Eine Kooperation von

Im Auftrag des

(English text further below)

(Ailurus fulgens) dahinter stecken. Auch Schneeleoparden (Panthera uncia)(Ursus thibetanus)(Canis lupus chanco) streifen hier durch das Dickicht. Kreist ein Himalayageier (Gyps himalayensis)

India: Exploring the potential of ecotourism in Sikkim

On the western end of the Indian side of the Eastern Himalaya lies Sikkim, one of the smallest states of India and a global biodiversity hotspot. Spread across a mere 114km north to south and 64km east to west, the state has an extraordinary range of climate, from hot subtropics to the cold Tibetan plateau. Altitudes range from 300 to 8598 m above sea level, and 36.3% of the area are covered by forest.

Sikkim is blessed with unique scenic beauty and biodiversity. The forest vegetation varies from tropical pine forests, tropical broad-leaved forests, subtropical forests, temperate broad-leaved and coniferous forests to sub-alpine scrubs, alpine meadows and swamps-generally related to the high mountain flora of the North Temperate Zone.

The state has more than 4.500 flowering plants, 450 orchids species, 36 species of Rhododendron, 20 species of Bamboo, and approximately 370 species of ferns. Also, some unique and endangered animals enrich the state, like the Snow Leopard, the Clouded Leopard, the Red Panda, the Musk Deer, the Great Tibetan Sheep, the Tibetan Antelope or Chiru, the Tibetan Fox, the Wild Ass, the Shapi or Eastern Himalayan Tahr and the Yak. As many as 690 butterfly species have been reported from Sikkim Himalaya.

Local people in the region depend on the natural ecosystems for their subsistence and livelihood. Their close relationship with the natural ecosystems provides immense opportunities for ecotourism, a great tool for achieving development with conservation in the natural areas. However, the potential for ecotourism is yet to be fully harnessed. Also, it demands great responsibility, as ecosystems may be negatively impacted by over-exploitation. This calls for greater awareness and skill building exercises to support sustainability in ecotourism.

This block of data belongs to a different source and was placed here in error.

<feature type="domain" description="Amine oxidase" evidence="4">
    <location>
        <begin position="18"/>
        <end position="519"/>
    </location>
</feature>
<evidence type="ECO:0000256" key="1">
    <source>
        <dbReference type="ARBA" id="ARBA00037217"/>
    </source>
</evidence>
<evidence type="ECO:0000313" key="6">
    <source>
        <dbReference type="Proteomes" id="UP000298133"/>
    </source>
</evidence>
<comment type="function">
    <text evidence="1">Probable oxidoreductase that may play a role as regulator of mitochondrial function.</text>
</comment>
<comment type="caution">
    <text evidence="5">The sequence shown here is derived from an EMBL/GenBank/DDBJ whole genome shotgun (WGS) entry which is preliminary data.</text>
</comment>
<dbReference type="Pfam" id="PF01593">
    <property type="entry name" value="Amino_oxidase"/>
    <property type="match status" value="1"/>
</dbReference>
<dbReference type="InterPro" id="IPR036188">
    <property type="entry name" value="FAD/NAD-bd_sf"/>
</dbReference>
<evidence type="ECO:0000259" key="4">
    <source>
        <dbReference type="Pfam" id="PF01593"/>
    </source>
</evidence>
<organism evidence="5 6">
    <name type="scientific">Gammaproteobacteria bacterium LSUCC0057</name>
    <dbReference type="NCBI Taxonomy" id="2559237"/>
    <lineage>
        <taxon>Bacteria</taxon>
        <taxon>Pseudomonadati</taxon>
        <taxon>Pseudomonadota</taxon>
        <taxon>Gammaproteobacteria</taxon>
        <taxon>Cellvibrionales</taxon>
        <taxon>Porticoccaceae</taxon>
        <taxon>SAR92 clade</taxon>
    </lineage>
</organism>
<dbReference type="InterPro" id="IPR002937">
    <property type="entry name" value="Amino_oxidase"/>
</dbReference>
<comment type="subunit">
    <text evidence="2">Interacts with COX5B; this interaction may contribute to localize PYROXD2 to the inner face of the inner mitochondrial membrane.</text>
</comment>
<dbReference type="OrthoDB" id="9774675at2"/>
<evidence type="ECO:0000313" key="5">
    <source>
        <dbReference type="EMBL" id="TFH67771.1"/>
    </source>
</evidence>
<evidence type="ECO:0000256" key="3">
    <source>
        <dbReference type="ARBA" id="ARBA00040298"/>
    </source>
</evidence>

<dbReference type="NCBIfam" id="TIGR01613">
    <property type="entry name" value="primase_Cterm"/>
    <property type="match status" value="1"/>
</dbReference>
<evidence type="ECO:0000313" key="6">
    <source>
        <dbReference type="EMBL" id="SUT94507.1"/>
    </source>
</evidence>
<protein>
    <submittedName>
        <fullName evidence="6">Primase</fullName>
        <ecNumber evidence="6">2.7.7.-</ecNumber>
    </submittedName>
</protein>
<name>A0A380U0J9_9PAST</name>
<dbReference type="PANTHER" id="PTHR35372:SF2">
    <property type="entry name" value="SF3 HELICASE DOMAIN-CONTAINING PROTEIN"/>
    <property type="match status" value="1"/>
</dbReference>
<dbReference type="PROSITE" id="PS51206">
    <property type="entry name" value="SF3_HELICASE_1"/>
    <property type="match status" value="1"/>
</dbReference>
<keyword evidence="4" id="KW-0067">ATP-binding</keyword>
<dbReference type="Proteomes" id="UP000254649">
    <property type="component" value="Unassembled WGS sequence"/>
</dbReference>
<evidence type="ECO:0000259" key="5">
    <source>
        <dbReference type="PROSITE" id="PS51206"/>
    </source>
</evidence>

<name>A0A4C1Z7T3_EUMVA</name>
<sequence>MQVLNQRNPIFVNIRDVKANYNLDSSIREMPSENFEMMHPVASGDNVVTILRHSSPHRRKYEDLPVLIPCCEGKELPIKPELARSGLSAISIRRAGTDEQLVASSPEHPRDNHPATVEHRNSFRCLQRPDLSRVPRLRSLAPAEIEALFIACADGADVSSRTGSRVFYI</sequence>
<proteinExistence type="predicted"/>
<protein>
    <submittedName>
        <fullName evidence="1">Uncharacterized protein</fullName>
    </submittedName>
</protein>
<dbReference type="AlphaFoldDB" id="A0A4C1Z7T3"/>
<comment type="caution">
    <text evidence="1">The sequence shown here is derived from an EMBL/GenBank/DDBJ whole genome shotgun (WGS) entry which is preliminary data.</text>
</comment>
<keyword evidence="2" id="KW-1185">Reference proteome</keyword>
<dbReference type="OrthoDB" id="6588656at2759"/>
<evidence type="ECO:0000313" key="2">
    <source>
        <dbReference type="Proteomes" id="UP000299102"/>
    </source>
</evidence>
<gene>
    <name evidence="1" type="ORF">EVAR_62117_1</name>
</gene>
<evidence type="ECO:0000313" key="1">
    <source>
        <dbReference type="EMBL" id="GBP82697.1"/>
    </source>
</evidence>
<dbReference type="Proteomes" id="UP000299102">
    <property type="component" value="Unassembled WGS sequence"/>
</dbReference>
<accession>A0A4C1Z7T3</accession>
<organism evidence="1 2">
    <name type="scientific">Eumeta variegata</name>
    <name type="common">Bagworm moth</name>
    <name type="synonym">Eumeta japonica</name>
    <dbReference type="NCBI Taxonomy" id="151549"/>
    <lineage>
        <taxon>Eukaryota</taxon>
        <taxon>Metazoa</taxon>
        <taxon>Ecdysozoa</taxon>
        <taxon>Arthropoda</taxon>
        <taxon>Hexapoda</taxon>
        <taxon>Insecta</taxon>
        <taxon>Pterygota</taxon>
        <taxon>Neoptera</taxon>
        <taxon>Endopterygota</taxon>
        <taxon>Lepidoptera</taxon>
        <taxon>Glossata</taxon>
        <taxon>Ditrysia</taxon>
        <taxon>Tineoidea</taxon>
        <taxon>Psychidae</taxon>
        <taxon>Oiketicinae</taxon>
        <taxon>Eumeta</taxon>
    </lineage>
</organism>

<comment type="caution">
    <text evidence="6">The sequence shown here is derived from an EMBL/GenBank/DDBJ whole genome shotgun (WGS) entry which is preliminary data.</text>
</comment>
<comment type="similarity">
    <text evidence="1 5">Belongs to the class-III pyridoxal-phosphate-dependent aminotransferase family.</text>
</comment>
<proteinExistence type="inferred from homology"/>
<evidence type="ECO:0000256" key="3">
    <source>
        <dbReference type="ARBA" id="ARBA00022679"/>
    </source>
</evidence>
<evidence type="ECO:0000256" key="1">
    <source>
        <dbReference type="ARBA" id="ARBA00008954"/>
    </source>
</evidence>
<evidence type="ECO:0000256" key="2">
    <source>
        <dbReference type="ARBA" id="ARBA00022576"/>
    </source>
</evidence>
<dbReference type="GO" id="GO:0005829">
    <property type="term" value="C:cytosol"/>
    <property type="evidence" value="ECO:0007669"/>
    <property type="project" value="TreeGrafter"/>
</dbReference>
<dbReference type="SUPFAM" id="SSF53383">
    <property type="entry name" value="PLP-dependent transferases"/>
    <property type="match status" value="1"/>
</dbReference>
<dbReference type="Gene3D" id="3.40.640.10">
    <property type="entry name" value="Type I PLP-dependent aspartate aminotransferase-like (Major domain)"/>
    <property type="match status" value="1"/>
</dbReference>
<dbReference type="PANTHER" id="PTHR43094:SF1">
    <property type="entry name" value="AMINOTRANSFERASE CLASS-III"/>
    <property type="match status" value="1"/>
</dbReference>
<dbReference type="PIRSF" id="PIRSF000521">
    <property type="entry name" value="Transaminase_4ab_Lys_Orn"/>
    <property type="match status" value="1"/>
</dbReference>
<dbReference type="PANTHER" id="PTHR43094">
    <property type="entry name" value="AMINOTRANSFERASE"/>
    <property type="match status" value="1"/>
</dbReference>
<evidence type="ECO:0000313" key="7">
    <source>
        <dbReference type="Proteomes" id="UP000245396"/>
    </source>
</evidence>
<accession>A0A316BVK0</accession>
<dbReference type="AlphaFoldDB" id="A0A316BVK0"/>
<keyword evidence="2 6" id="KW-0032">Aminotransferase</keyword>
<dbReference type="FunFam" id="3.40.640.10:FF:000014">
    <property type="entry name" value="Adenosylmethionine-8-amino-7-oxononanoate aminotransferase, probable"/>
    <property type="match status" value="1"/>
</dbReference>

Kanchenjunga National Park

(Panthera uncia), Himalayan Black Bear (Ursus thibetanus thibetanus), Tibetan Antelope (Pantholops hodgsonii), Wild Ass (Equus hemionus), Barking Deer (Muntiacus muntjak), Musk Deer (Moschus chrysogaster), Clouded Leopard (Pardofelis nebulosa), Blue Sheep (Pseudois nayaur nayaur), Himalayan Tahr (Hemitragus jemlahicus), Lesser Cats, Tibetan Wolf (Canis lupus chanco), Serow (Naemorhedus sumatraensis), Great Tibetan Sheep, Red Panda (Ailurus fulgens) and many more. Regarding avifauna, the park comprises almost 550 species of birds including Tibetan Blood Pheasant (Ithaginis cruentus), Satyr Tragopan (Tragopan satyra), Osprey (Pandion haliaetus), Himalayan griffon (Gyps himalayensis), Lammergeier (Gypaetus barbatus), Snow Pigeon, Impeyan Phesants, Sunbirds and Eagles.

The forested area of the park is adorned by Qurcus Spp, Schima Spp, Castanopsis Spp, Acer Spp, Birch, Himalayan Larch, Lari griffithi etc. The Park also has many medicinal plants along with shrubs of Mecohopsis, Primula and Rhododendron, among others.

Biodiversity Action Day

Activities will take place at two levels: local action to analyse implementation issues, and Stakeholder discussions on relevant approaches and policy scenarios. This will help analyse ecotourism at both the implementation as well as policy level.

A field visit in Yuksam, an eco-tourism site in the Buffer Zone of the Kanchenjunga National Park, will be organized for the day. Field exercises will help participants understand the biodiversity-ecotourism-development linkages in the Park. Prticipants will be comprised of taxonomists, social scientists, foresters, zoologists/botanists, local people who know about the habitat, bird-watchers, professional trekkers, personnel from tourism departments, and NGOs working on eco-tourism as well as in KNP.

Stakeholder discussion on the of biodiversity-ecotourism-development approach will be held in Gangtok. The learnings of the field visit will be shared with the State government, NGOs, tourism industry representatives, educationists and scientists. A discussion will be held on the importance of strengthening the eco-tourism industry for the overall development of the state of Sikkim, and the value of biodiversity and its conservation for enhancing the eco-tourism potential of the State.

Participants will include representatives of communities living inside or nearby the protected areas, protected area managers, travel and tour associations and operators, professional trekkers, community-based organizations, Government officials, Research institutes, NGOs, media professionals, representatives of development organizations, the Climate Change Leaders of the North-Eastern Region and others.

Back to report